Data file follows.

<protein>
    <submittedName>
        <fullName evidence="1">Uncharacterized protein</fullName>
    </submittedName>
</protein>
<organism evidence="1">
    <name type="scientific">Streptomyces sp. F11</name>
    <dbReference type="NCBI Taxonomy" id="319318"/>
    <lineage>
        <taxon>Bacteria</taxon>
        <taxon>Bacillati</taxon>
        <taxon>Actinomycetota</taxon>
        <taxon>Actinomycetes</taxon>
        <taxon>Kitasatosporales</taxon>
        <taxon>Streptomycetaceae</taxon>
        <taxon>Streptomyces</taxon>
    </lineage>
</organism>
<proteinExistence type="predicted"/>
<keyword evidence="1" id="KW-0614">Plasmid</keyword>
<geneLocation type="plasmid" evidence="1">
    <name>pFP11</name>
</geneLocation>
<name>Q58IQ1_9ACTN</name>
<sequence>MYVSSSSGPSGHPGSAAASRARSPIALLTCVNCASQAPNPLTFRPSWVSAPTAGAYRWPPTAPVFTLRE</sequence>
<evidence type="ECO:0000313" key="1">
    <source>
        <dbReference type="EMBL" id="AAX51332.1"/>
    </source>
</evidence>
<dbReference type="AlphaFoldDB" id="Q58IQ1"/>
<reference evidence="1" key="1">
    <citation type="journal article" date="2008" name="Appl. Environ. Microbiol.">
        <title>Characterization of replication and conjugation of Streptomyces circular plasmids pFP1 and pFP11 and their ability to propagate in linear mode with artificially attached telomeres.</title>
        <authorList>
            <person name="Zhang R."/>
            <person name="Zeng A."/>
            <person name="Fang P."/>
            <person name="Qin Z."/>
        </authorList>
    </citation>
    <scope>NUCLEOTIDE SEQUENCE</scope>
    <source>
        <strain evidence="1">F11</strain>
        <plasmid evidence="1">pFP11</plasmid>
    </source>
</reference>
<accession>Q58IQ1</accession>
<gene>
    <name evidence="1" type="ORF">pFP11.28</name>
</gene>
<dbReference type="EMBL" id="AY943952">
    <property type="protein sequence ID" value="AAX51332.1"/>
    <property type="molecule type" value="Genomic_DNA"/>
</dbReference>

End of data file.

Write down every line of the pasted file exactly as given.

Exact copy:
<protein>
    <submittedName>
        <fullName evidence="1">Uncharacterized protein</fullName>
    </submittedName>
</protein>
<organism evidence="1">
    <name type="scientific">Streptomyces sp. F11</name>
    <dbReference type="NCBI Taxonomy" id="319318"/>
    <lineage>
        <taxon>Bacteria</taxon>
        <taxon>Bacillati</taxon>
        <taxon>Actinomycetota</taxon>
        <taxon>Actinomycetes</taxon>
        <taxon>Kitasatosporales</taxon>
        <taxon>Streptomycetaceae</taxon>
        <taxon>Streptomyces</taxon>
    </lineage>
</organism>
<proteinExistence type="predicted"/>
<keyword evidence="1" id="KW-0614">Plasmid</keyword>
<geneLocation type="plasmid" evidence="1">
    <name>pFP11</name>
</geneLocation>
<name>Q58IQ1_9ACTN</name>
<sequence>MYVSSSSGPSGHPGSAAASRARSPIALLTCVNCASQAPNPLTFRPSWVSAPTAGAYRWPPTAPVFTLRE</sequence>
<evidence type="ECO:0000313" key="1">
    <source>
        <dbReference type="EMBL" id="AAX51332.1"/>
    </source>
</evidence>
<dbReference type="AlphaFoldDB" id="Q58IQ1"/>
<reference evidence="1" key="1">
    <citation type="journal article" date="2008" name="Appl. Environ. Microbiol.">
        <title>Characterization of replication and conjugation of Streptomyces circular plasmids pFP1 and pFP11 and their ability to propagate in linear mode with artificially attached telomeres.</title>
        <authorList>
            <person name="Zhang R."/>
            <person name="Zeng A."/>
            <person name="Fang P."/>
            <person name="Qin Z."/>
        </authorList>
    </citation>
    <scope>NUCLEOTIDE SEQUENCE</scope>
    <source>
        <strain evidence="1">F11</strain>
        <plasmid evidence="1">pFP11</plasmid>
    </source>
</reference>
<accession>Q58IQ1</accession>
<gene>
    <name evidence="1" type="ORF">pFP11.28</name>
</gene>
<dbReference type="EMBL" id="AY943952">
    <property type="protein sequence ID" value="AAX51332.1"/>
    <property type="molecule type" value="Genomic_DNA"/>
</dbReference>